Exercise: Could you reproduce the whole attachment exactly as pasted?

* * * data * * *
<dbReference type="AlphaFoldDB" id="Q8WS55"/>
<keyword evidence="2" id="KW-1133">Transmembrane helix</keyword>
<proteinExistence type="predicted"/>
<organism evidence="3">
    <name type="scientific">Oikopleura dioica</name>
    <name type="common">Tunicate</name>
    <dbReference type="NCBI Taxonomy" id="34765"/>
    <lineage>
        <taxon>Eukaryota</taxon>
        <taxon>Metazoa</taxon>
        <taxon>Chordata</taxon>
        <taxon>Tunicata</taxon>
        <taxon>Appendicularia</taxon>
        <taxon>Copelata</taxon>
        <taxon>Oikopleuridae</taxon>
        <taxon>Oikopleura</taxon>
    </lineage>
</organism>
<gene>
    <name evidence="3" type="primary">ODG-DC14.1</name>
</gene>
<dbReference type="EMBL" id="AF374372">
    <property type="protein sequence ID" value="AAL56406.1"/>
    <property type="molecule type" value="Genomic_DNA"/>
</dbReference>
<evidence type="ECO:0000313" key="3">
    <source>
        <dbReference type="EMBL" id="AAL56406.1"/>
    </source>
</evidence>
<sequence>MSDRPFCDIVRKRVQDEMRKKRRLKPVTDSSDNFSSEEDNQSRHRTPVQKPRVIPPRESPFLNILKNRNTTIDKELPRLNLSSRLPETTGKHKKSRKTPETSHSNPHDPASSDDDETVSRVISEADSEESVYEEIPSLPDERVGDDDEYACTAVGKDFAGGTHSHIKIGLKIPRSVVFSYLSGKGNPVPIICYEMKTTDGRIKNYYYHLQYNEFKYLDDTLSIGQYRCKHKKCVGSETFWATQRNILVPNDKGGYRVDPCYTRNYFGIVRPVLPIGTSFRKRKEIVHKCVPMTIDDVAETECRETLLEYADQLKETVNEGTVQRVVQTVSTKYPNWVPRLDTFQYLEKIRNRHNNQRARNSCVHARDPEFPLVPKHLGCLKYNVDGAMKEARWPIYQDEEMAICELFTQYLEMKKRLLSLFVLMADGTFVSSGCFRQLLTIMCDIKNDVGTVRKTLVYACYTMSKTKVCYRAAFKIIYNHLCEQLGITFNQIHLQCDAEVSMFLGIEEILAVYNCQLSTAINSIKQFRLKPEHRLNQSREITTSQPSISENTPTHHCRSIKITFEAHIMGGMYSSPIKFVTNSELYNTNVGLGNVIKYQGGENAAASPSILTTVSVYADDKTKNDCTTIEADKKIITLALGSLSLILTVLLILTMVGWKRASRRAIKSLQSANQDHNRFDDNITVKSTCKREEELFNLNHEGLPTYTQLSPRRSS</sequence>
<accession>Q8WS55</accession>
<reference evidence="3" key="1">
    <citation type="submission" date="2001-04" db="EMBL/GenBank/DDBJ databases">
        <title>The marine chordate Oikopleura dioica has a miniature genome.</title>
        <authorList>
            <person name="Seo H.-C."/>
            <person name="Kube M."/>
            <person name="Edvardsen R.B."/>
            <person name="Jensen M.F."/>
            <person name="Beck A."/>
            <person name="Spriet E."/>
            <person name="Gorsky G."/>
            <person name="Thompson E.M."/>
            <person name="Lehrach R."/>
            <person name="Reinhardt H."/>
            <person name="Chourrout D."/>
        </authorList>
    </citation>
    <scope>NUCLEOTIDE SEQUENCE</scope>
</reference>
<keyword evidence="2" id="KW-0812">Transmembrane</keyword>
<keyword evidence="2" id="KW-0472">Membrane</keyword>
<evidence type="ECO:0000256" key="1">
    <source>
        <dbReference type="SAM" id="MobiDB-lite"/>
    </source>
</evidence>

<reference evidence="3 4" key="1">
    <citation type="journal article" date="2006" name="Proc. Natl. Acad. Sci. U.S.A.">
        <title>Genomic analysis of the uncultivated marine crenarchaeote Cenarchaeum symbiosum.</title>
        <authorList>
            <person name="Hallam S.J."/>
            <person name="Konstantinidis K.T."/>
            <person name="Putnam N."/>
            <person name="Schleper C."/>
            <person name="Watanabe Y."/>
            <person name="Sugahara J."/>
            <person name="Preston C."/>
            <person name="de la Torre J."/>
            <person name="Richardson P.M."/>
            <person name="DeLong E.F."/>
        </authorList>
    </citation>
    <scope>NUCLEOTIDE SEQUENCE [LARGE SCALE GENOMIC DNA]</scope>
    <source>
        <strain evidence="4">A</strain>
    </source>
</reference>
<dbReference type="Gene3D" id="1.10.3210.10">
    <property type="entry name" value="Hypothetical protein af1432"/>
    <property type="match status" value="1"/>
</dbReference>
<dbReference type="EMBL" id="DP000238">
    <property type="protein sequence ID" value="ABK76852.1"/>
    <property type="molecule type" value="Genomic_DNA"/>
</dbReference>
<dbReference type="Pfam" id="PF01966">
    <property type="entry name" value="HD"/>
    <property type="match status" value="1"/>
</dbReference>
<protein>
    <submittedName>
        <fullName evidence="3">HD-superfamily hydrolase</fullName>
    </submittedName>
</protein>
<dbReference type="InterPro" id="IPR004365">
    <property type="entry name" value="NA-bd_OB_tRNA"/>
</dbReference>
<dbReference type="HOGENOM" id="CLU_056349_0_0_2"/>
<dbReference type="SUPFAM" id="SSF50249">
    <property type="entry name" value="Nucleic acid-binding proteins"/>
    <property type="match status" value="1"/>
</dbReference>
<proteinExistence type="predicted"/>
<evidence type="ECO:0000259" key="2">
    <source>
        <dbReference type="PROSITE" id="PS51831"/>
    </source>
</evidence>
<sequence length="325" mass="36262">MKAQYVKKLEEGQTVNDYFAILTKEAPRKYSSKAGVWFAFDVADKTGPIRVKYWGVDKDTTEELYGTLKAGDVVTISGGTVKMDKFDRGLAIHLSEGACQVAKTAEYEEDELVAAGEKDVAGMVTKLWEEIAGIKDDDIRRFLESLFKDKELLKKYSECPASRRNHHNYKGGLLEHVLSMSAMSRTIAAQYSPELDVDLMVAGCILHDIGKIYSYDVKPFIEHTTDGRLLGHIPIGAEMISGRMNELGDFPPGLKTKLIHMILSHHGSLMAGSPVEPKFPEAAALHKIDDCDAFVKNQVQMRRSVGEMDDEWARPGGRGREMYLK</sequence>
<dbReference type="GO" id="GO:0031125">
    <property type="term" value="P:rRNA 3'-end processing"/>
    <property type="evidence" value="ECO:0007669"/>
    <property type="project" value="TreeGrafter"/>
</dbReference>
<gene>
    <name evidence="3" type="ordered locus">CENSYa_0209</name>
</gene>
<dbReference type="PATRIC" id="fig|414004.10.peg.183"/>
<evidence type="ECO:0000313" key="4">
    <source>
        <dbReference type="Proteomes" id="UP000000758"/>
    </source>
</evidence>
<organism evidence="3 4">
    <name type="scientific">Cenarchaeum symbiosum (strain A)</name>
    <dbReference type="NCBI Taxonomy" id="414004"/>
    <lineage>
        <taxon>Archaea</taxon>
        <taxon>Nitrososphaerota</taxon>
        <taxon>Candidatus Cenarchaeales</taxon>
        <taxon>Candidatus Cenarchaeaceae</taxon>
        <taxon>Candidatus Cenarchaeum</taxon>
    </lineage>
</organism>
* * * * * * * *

<dbReference type="AlphaFoldDB" id="Q8WS55"/>
<keyword evidence="2" id="KW-1133">Transmembrane helix</keyword>
<proteinExistence type="predicted"/>
<organism evidence="3">
    <name type="scientific">Oikopleura dioica</name>
    <name type="common">Tunicate</name>
    <dbReference type="NCBI Taxonomy" id="34765"/>
    <lineage>
        <taxon>Eukaryota</taxon>
        <taxon>Metazoa</taxon>
        <taxon>Chordata</taxon>
        <taxon>Tunicata</taxon>
        <taxon>Appendicularia</taxon>
        <taxon>Copelata</taxon>
        <taxon>Oikopleuridae</taxon>
        <taxon>Oikopleura</taxon>
    </lineage>
</organism>
<gene>
    <name evidence="3" type="primary">ODG-DC14.1</name>
</gene>
<dbReference type="EMBL" id="AF374372">
    <property type="protein sequence ID" value="AAL56406.1"/>
    <property type="molecule type" value="Genomic_DNA"/>
</dbReference>
<evidence type="ECO:0000313" key="3">
    <source>
        <dbReference type="EMBL" id="AAL56406.1"/>
    </source>
</evidence>
<sequence>MSDRPFCDIVRKRVQDEMRKKRRLKPVTDSSDNFSSEEDNQSRHRTPVQKPRVIPPRESPFLNILKNRNTTIDKELPRLNLSSRLPETTGKHKKSRKTPETSHSNPHDPASSDDDETVSRVISEADSEESVYEEIPSLPDERVGDDDEYACTAVGKDFAGGTHSHIKIGLKIPRSVVFSYLSGKGNPVPIICYEMKTTDGRIKNYYYHLQYNEFKYLDDTLSIGQYRCKHKKCVGSETFWATQRNILVPNDKGGYRVDPCYTRNYFGIVRPVLPIGTSFRKRKEIVHKCVPMTIDDVAETECRETLLEYADQLKETVNEGTVQRVVQTVSTKYPNWVPRLDTFQYLEKIRNRHNNQRARNSCVHARDPEFPLVPKHLGCLKYNVDGAMKEARWPIYQDEEMAICELFTQYLEMKKRLLSLFVLMADGTFVSSGCFRQLLTIMCDIKNDVGTVRKTLVYACYTMSKTKVCYRAAFKIIYNHLCEQLGITFNQIHLQCDAEVSMFLGIEEILAVYNCQLSTAINSIKQFRLKPEHRLNQSREITTSQPSISENTPTHHCRSIKITFEAHIMGGMYSSPIKFVTNSELYNTNVGLGNVIKYQGGENAAASPSILTTVSVYADDKTKNDCTTIEADKKIITLALGSLSLILTVLLILTMVGWKRASRRAIKSLQSANQDHNRFDDNITVKSTCKREEELFNLNHEGLPTYTQLSPRRSS</sequence>
<accession>Q8WS55</accession>
<reference evidence="3" key="1">
    <citation type="submission" date="2001-04" db="EMBL/GenBank/DDBJ databases">
        <title>The marine chordate Oikopleura dioica has a miniature genome.</title>
        <authorList>
            <person name="Seo H.-C."/>
            <person name="Kube M."/>
            <person name="Edvardsen R.B."/>
            <person name="Jensen M.F."/>
            <person name="Beck A."/>
            <person name="Spriet E."/>
            <person name="Gorsky G."/>
            <person name="Thompson E.M."/>
            <person name="Lehrach R."/>
            <person name="Reinhardt H."/>
            <person name="Chourrout D."/>
        </authorList>
    </citation>
    <scope>NUCLEOTIDE SEQUENCE</scope>
</reference>
<keyword evidence="2" id="KW-0812">Transmembrane</keyword>
<keyword evidence="2" id="KW-0472">Membrane</keyword>
<evidence type="ECO:0000256" key="1">
    <source>
        <dbReference type="SAM" id="MobiDB-lite"/>
    </source>
</evidence>

<reference evidence="3 4" key="1">
    <citation type="journal article" date="2006" name="Proc. Natl. Acad. Sci. U.S.A.">
        <title>Genomic analysis of the uncultivated marine crenarchaeote Cenarchaeum symbiosum.</title>
        <authorList>
            <person name="Hallam S.J."/>
            <person name="Konstantinidis K.T."/>
            <person name="Putnam N."/>
            <person name="Schleper C."/>
            <person name="Watanabe Y."/>
            <person name="Sugahara J."/>
            <person name="Preston C."/>
            <person name="de la Torre J."/>
            <person name="Richardson P.M."/>
            <person name="DeLong E.F."/>
        </authorList>
    </citation>
    <scope>NUCLEOTIDE SEQUENCE [LARGE SCALE GENOMIC DNA]</scope>
    <source>
        <strain evidence="4">A</strain>
    </source>
</reference>
<dbReference type="Gene3D" id="1.10.3210.10">
    <property type="entry name" value="Hypothetical protein af1432"/>
    <property type="match status" value="1"/>
</dbReference>
<dbReference type="EMBL" id="DP000238">
    <property type="protein sequence ID" value="ABK76852.1"/>
    <property type="molecule type" value="Genomic_DNA"/>
</dbReference>
<dbReference type="Pfam" id="PF01966">
    <property type="entry name" value="HD"/>
    <property type="match status" value="1"/>
</dbReference>
<protein>
    <submittedName>
        <fullName evidence="3">HD-superfamily hydrolase</fullName>
    </submittedName>
</protein>
<dbReference type="InterPro" id="IPR004365">
    <property type="entry name" value="NA-bd_OB_tRNA"/>
</dbReference>
<dbReference type="HOGENOM" id="CLU_056349_0_0_2"/>
<dbReference type="SUPFAM" id="SSF50249">
    <property type="entry name" value="Nucleic acid-binding proteins"/>
    <property type="match status" value="1"/>
</dbReference>
<proteinExistence type="predicted"/>
<evidence type="ECO:0000259" key="2">
    <source>
        <dbReference type="PROSITE" id="PS51831"/>
    </source>
</evidence>
<sequence length="325" mass="36262">MKAQYVKKLEEGQTVNDYFAILTKEAPRKYSSKAGVWFAFDVADKTGPIRVKYWGVDKDTTEELYGTLKAGDVVTISGGTVKMDKFDRGLAIHLSEGACQVAKTAEYEEDELVAAGEKDVAGMVTKLWEEIAGIKDDDIRRFLESLFKDKELLKKYSECPASRRNHHNYKGGLLEHVLSMSAMSRTIAAQYSPELDVDLMVAGCILHDIGKIYSYDVKPFIEHTTDGRLLGHIPIGAEMISGRMNELGDFPPGLKTKLIHMILSHHGSLMAGSPVEPKFPEAAALHKIDDCDAFVKNQVQMRRSVGEMDDEWARPGGRGREMYLK</sequence>
<dbReference type="GO" id="GO:0031125">
    <property type="term" value="P:rRNA 3'-end processing"/>
    <property type="evidence" value="ECO:0007669"/>
    <property type="project" value="TreeGrafter"/>
</dbReference>
<gene>
    <name evidence="3" type="ordered locus">CENSYa_0209</name>
</gene>
<dbReference type="PATRIC" id="fig|414004.10.peg.183"/>
<evidence type="ECO:0000313" key="4">
    <source>
        <dbReference type="Proteomes" id="UP000000758"/>
    </source>
</evidence>
<organism evidence="3 4">
    <name type="scientific">Cenarchaeum symbiosum (strain A)</name>
    <dbReference type="NCBI Taxonomy" id="414004"/>
    <lineage>
        <taxon>Archaea</taxon>
        <taxon>Nitrososphaerota</taxon>
        <taxon>Candidatus Cenarchaeales</taxon>
        <taxon>Candidatus Cenarchaeaceae</taxon>
        <taxon>Candidatus Cenarchaeum</taxon>
    </lineage>
</organism>